Negrita is currently set to be completed September, 2014.

Donate online: http://negritadocumentary.wordpress.com/donate
Website: www.negritadocumentary.com
Follow: @NegritaDoc on Twitter and Facebook

micdotcom:

19 #WhyIStayed tweets everyone needs to see

While many cheered the NFL’s move to (finally) punish Rice’s vicious behavior, too many media outlets immediately fell into a tired pattern of victim blaming. 

Writer Beverly Gooden had heard enough. “I was watching the responses to the TMZ on my timeline, and I noticed a trend. People were asking ‘why did she marry him?’ and ‘why didn’t she leave him,’” Gooden told Mic. “When I saw those tweets, my first reaction was shame. The same shame that I felt back when I was in a violent marriage. It’s a sort of guilt that would make me crawl into a shell and remain silent. But today, for a reason I can’t explain, I’d had enough. I knew I had an answer to everyone’s question of why victims of violence stay. I can’t speak for Janay Rice, I can only speak for me.”

Gooden decided to change the conversation. Follow micdotcom

(via chescaleigh)

npr:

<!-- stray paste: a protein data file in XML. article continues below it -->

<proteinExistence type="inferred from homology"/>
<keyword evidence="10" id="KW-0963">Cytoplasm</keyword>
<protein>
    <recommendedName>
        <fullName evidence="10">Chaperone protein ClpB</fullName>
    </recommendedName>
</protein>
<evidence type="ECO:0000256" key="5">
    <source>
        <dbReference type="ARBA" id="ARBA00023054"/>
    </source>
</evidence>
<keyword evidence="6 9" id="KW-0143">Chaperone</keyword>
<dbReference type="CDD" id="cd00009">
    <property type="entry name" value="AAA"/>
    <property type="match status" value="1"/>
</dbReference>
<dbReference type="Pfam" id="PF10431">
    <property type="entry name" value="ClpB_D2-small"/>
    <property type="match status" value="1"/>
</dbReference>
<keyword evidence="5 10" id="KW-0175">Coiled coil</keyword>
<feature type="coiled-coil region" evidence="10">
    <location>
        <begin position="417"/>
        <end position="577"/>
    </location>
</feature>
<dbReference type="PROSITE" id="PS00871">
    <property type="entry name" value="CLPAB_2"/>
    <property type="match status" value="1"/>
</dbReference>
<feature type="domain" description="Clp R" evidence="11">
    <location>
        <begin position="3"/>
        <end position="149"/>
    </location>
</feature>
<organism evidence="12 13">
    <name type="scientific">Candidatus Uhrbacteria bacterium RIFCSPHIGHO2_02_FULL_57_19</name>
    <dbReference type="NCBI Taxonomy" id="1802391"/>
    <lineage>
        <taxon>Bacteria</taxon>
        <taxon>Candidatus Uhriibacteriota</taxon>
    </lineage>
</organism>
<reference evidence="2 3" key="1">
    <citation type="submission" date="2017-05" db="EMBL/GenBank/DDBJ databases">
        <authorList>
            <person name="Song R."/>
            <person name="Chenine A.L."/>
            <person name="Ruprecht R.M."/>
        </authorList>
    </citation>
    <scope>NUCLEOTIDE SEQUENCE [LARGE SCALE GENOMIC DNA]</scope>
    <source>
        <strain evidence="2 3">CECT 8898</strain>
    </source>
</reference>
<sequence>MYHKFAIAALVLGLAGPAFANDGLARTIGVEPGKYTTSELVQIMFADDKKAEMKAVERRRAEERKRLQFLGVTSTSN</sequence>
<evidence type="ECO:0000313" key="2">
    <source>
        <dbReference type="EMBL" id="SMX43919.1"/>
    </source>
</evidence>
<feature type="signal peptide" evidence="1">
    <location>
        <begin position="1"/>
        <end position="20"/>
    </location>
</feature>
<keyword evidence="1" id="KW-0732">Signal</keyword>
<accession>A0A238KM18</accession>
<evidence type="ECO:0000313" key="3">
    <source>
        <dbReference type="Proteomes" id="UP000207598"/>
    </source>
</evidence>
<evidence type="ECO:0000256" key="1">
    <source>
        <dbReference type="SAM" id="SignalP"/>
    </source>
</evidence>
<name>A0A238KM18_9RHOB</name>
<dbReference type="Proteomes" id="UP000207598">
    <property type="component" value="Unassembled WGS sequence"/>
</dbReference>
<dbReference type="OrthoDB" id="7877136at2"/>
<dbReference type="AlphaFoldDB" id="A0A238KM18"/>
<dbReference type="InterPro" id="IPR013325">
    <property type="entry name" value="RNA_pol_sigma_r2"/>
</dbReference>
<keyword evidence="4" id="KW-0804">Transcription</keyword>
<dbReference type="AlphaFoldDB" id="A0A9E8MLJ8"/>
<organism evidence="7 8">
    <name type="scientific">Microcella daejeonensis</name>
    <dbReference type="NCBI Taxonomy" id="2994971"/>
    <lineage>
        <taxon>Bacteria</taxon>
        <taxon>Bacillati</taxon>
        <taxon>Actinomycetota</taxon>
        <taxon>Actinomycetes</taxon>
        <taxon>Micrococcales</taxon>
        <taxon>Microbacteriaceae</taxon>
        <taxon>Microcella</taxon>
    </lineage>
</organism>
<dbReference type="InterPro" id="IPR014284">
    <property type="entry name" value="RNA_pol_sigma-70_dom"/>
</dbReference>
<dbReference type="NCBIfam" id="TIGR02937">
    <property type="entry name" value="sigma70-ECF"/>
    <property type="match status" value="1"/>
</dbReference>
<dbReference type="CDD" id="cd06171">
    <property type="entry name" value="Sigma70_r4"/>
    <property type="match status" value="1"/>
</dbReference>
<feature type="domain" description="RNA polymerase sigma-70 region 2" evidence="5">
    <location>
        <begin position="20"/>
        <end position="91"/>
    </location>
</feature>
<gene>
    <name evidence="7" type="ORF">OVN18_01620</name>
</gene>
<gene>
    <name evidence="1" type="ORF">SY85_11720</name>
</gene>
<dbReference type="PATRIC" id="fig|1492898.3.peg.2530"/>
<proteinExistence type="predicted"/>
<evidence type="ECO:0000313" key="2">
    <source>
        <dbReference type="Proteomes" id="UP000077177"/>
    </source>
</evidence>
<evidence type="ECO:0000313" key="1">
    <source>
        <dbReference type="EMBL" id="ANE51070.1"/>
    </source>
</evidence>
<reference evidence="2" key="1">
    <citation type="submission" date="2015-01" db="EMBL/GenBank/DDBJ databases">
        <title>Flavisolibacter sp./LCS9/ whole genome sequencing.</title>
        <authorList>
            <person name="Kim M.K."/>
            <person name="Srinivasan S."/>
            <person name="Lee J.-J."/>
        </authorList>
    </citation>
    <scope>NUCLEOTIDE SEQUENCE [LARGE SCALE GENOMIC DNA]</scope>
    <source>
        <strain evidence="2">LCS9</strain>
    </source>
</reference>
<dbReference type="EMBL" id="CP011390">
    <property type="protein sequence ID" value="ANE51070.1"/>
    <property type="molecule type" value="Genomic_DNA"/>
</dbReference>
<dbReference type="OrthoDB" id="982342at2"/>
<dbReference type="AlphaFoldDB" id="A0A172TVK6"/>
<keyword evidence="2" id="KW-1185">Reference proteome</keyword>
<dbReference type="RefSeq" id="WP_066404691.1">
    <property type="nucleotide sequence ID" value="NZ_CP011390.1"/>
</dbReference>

Whitman Wilcox V attended kindergarten through second grade at a neighborhood public school in the Lower Ninth Ward. He had just started the third grade when Hurricane Katrina hit in August 2005. His family was forced to evacuate; he wound up at a Catholic school in Houston.
Back in New Orleans the next fall, he switched to a brand-new charter school, KIPP Believe, for fifth through 8th grade; started high school at another charter school, Sci Academy; then was homeschooled for a year.
Now, he’s beginning his senior year of high school. This time at St. Augustine, an all-boys Catholic school famed throughout the region for its marching band.
Five schools in nine years. A generation of children who’ve lived through the storm and recovery have traced educational odysseys like this one.
Q&A: One Student’s Educational Saga In New Orleans
Photo credit: Edmund D. Fountain for NPR

npr:

Whitman Wilcox V attended kindergarten through second grade at a neighborhood public school in the Lower Ninth Ward. He had just started the third grade when Hurricane Katrina hit in August 2005. His family was forced to evacuate; he wound up at a Catholic school in Houston.

Back in New Orleans the next fall, he switched to a brand-new charter school, KIPP Believe, for fifth through 8th grade; started high school at another charter school, Sci Academy; then was homeschooled for a year.

Now, he’s beginning his senior year of high school. This time at St. Augustine, an all-boys Catholic school famed throughout the region for its marching band.

Five schools in nine years. A generation of children who’ve lived through the storm and recovery have traced educational odysseys like this one.

Q&A: One Student’s Educational Saga In New Orleans

Photo credit: Edmund D. Fountain for NPR